PRINTZ-BIEDERMAN CO., one of the oldest American manufacturers of women's apparel, was organized in Dec. 1893 by master tailor Moritz Printz. A native of Austria, Printz came to Cleveland in 1872 to work for his brother-in-law, cloak manufacturer David Black. The head designer for D. Black & Co., Printz stayed in Cleveland when Black moved his company to New York in 1894. Along with his sons, Alexander and Michael, and his son-in-law, Joseph Biederman, Printz founded the Printz-Biederman Co. as a partnership. The company incorporated in 1904 with Alexander Printz as president, a position he held until 1954.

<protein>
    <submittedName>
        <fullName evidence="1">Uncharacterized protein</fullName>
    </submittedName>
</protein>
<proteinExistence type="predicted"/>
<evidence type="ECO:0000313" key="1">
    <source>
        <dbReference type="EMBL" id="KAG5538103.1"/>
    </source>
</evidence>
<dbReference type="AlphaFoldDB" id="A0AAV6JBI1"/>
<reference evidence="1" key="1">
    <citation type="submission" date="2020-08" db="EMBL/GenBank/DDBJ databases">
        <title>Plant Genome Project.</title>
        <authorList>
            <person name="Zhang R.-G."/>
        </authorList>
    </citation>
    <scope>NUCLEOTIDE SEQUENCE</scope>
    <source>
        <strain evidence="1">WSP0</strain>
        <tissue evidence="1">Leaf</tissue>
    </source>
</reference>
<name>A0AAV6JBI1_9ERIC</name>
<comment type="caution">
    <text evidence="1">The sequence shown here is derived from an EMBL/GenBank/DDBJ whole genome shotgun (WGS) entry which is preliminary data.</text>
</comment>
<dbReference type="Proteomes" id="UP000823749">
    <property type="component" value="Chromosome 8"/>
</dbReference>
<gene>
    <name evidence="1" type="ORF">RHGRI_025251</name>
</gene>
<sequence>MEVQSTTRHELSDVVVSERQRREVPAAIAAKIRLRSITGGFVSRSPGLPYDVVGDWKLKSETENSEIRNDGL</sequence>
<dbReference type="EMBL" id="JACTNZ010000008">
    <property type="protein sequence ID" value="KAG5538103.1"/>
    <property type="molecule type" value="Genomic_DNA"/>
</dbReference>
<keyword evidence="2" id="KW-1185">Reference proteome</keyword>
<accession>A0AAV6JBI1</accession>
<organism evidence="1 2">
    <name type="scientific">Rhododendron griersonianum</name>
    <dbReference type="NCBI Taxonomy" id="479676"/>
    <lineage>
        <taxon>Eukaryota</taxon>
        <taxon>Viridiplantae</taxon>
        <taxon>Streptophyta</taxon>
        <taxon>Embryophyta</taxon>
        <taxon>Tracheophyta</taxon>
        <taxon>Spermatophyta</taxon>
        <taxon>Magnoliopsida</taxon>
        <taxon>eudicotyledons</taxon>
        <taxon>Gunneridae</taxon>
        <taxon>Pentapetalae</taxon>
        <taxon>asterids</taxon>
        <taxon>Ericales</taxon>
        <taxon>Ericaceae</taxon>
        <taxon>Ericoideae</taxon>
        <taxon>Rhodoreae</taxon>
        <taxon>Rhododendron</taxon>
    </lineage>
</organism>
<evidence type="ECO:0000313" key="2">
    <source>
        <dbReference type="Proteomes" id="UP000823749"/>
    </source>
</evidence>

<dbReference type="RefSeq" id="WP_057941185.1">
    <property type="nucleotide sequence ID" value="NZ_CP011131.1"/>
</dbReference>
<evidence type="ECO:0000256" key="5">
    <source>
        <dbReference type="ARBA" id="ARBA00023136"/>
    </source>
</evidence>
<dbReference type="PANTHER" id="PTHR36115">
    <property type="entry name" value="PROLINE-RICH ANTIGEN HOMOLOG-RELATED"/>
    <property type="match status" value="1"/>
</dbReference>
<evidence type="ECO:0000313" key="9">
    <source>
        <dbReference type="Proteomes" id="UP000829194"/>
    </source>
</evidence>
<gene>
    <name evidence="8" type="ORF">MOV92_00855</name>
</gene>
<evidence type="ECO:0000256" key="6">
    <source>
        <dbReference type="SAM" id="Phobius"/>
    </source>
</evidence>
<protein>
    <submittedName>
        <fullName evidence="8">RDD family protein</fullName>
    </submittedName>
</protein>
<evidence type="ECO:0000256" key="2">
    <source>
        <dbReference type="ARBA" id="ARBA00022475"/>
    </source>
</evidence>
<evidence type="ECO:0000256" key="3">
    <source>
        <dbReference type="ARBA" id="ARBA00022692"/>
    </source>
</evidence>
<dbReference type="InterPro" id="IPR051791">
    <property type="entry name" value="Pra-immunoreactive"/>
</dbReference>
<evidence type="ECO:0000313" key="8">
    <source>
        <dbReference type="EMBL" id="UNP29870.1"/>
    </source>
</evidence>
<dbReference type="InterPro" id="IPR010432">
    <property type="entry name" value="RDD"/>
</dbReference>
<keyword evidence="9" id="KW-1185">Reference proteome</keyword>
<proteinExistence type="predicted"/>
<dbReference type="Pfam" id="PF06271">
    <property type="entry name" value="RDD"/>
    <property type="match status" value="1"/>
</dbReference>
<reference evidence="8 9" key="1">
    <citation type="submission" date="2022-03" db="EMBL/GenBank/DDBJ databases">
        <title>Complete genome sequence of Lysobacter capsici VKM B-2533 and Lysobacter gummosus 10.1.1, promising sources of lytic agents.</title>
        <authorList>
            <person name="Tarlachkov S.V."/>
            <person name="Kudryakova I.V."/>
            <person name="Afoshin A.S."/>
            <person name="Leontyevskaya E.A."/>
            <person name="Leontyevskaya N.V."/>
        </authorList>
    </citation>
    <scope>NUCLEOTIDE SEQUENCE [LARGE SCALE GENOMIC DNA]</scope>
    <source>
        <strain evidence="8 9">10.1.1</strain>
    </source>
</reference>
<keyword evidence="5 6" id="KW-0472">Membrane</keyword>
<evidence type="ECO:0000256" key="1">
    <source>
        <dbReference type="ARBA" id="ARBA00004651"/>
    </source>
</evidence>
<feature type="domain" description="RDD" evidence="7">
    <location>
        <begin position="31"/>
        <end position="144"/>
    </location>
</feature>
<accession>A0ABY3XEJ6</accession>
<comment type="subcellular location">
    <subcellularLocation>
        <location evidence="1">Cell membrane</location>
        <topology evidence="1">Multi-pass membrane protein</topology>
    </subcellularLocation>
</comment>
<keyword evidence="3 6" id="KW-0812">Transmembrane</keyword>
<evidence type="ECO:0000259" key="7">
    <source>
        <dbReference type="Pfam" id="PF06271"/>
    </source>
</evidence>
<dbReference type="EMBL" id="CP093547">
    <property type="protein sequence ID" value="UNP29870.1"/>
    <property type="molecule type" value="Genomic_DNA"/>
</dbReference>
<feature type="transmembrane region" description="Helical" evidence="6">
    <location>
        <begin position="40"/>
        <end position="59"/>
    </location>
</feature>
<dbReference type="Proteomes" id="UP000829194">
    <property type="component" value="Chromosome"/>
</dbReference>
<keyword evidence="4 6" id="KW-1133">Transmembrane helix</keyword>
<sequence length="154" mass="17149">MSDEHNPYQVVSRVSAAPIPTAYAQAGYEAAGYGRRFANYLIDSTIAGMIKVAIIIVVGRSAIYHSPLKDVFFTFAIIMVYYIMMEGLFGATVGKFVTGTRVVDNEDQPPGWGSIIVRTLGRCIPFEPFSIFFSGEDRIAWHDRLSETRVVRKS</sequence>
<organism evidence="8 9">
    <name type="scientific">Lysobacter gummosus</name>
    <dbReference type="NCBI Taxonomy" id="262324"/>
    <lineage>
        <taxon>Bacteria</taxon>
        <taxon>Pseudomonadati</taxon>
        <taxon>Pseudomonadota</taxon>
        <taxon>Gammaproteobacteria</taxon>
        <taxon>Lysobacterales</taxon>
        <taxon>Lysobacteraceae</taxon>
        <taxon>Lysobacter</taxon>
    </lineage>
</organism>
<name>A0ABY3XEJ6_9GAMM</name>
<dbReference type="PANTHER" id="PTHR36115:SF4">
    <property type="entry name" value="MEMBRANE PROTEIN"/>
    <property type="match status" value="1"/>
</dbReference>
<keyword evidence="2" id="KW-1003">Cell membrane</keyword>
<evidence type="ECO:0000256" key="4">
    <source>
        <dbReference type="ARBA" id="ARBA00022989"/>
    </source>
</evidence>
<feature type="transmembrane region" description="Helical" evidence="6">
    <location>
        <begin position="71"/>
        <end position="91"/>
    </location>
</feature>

Operating from a loft at 102 St. Clair, Printz-Biederman grossed $100,000 in its first year of operation. In 1903 the company moved to 71 Bank St. (1213 W. 6th St.) and remained in that area until 1934, when it built a new plant at 1974 E. 61st St. Sales reached $6.44 million in 1922, and the firm merged with H. Black & Co. that year. By 1933 it had sales offices in New York, Boston, and Chicago in addition to Cleveland. When Max Reiter, cofounder of Ritmore Sportswear Co. (see BOBBIE BROOKS) took over Printz-Biederman in 1954, it employed 1,000 workers, two-thirds of them in Cleveland, and annual sales were $8 million. During the 1960s and 1970s the company lost business. In the late 1970s, its line of products was limited to ladies' suits and coats, and the firm employed only 40 Cleveland workers. The Printz-Biederman Co. closed in 1978.